An unknown author commented that “if necessity is the mother of invention, desperation is its father.” As I reflect upon the year 2020, it is unequivocally highlighted and underscored as the most significant year in my lifetime thus far regarding the healthcare industry’s response to the desperation generated by the coronavirus.
In terms of the necessity of invention and attacking back on this viral threat from a technology perspective, innovative agility was relentlessly applied in such a short time frame, otherwise never imagined.
Many healthcare information services teams were quickly called to rise up to the occasion of supporting our caregivers and patients. Colleagues embraced an attitude of solidarity and embodied characteristics of being agile, pivoting at a moment’s notice, and maintaining resilience.
From transitioning an entire healthcare organization’s nonclinical staff to operate remotely, rapidly ramping up telemedicine, setting up patient testing sites, enabling hospital expansion, adapting the organization’s electronic health record to support the required clinical pathway adjustments, and everything in between, information services teams further elevated their role as a strategic partner for organizations throughout 2020.
A key component of this partnership enhancement is the collaborative spirit that must exist within an organization’s culture.
For decades my leadership team has stressed the importance of melding together three key areas of focus, “people, process and technology,” in order to drive successful projects. Combining these disciplines together serves as a key driver of enabling innovation and technological advances. It’s the secret sauce.
For example, technology has advanced to support new methods of delivering care such as evolving telemedicine efforts. Yet, it took the desperation associated with a pandemic to bond like-minded team members to collaborate in order for telemedicine to become an innovative mainstay in the delivery of patient care.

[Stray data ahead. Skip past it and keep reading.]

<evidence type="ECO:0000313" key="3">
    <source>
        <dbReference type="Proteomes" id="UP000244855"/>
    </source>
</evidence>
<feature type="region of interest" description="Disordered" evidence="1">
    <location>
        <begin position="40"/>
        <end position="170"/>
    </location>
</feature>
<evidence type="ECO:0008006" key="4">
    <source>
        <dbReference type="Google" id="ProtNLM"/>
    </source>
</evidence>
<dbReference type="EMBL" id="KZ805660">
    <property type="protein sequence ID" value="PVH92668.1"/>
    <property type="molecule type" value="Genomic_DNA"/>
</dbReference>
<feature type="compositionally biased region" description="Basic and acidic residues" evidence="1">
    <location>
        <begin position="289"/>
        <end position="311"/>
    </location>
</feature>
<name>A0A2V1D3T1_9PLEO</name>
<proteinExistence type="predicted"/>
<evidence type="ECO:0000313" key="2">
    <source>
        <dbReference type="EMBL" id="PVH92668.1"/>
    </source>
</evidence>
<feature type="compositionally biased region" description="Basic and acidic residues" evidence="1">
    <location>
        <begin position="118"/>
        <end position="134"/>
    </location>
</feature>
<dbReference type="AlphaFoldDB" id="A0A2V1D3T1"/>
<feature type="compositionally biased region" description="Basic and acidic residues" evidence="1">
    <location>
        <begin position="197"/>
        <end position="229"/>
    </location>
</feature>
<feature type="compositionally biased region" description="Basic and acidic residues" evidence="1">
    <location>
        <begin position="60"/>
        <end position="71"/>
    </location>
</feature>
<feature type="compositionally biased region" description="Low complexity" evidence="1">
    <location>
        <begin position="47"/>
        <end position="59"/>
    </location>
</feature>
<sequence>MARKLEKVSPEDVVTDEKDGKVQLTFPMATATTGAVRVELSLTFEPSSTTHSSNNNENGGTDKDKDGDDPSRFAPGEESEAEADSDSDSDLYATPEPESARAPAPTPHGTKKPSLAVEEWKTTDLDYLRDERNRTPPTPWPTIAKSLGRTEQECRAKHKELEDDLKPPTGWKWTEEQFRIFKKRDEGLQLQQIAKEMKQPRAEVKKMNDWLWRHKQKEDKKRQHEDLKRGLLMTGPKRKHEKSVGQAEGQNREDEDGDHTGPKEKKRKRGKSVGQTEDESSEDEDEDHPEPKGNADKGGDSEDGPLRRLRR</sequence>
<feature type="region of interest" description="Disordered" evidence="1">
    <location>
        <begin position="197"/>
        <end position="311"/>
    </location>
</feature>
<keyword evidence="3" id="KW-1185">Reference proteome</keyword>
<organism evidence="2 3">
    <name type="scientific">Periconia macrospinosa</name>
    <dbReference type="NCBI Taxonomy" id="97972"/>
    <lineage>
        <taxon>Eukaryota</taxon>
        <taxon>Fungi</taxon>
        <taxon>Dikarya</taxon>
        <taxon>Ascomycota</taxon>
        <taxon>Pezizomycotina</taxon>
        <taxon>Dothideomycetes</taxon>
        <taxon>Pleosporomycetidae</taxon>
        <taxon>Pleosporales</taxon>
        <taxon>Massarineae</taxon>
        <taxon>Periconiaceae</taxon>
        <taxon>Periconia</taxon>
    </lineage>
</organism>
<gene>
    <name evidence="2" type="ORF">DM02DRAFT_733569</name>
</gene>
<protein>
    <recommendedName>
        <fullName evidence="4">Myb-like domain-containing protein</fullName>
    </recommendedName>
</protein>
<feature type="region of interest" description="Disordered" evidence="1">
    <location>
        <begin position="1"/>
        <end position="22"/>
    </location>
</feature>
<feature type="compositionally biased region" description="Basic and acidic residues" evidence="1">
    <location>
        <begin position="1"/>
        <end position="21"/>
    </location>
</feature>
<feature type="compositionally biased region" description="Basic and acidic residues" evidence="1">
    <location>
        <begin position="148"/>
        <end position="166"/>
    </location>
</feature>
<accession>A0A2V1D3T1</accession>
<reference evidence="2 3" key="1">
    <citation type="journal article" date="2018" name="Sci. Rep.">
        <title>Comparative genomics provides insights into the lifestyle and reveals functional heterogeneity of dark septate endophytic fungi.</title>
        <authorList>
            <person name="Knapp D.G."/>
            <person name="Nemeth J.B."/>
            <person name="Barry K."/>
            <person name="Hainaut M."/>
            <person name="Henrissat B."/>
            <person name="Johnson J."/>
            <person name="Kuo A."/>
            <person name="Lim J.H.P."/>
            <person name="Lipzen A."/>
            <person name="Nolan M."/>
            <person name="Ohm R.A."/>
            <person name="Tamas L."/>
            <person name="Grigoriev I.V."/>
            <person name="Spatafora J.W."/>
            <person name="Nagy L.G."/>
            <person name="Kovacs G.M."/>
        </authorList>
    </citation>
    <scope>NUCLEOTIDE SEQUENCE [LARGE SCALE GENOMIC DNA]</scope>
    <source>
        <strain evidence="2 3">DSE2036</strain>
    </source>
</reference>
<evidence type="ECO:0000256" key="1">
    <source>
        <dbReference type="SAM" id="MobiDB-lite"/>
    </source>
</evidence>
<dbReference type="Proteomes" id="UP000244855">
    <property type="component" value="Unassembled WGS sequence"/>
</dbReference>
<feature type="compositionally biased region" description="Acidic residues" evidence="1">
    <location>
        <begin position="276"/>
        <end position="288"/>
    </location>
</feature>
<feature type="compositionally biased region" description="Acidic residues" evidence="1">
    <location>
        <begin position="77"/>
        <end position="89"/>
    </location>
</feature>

The technology existed for many years, but organizations were slow to adopt this technology for a variety of reasons, including restrictions in reimbursement and lack of operational workflows.
The telemedicine scenario is just one example of the collaboration needed with information services to support an alternative method of delivering patient care.
In addition, significant emphasis was placed on driving significant efforts in data analytics, support of new COVID-19 testing platforms, surge planning, addressing employee safety and, most recently, supporting the rollout of multi-platform vaccinations that jettisoned information services into the center of innovating in desperate times.
In order to make these technologies a reality, it takes the energy and aptitude of people to orchestrate the outcomes, the process to set the cadence toward identified goals, and the right technology strategy, vendor partners and governance to achieve the means to the end.
Since my arrival to Penn Medicine in 2006 (back then we were known as the University of Pennsylvania Health System), I have always believed that our team should be “services” oriented and just not “systems/technology” oriented.
Our department name became Information Services by design in order to communicate our focus on support and collaboration. But our name is just not a symbol, it is our culture and drives much of our department’s behavior.
Such an example is our employee-recruiting efforts, which specifically seek candidates with operational background for the area(s) they are to support. For instance, we commonly seek those with nursing, pharmacy, revenue cycle and physician experience as part of our recruiting process. This operational experience allows for a deeper relationship and understanding with end users and significantly assists in overall system design and adoption.
One of the results of the pandemic was to cause a more enmeshed blend of “people, process and technology” to facilitate many of the industry breakthroughs that are now a reality. Now, our industry is poised for even greater innovative advancements.
Based upon the industry’s efforts in response to the desperate measures of the past year, we have proven that anything can be accomplished. All that is required is the collaborative spirit and the actions to adapt innovative processes and workflows.
The year 2021 can be the most exciting for the healthcare industry. Here’s hoping that our actions will be dictated by “assurance” rather than desperation.
Mike Restuccia is chief information officer of Penn Medicine.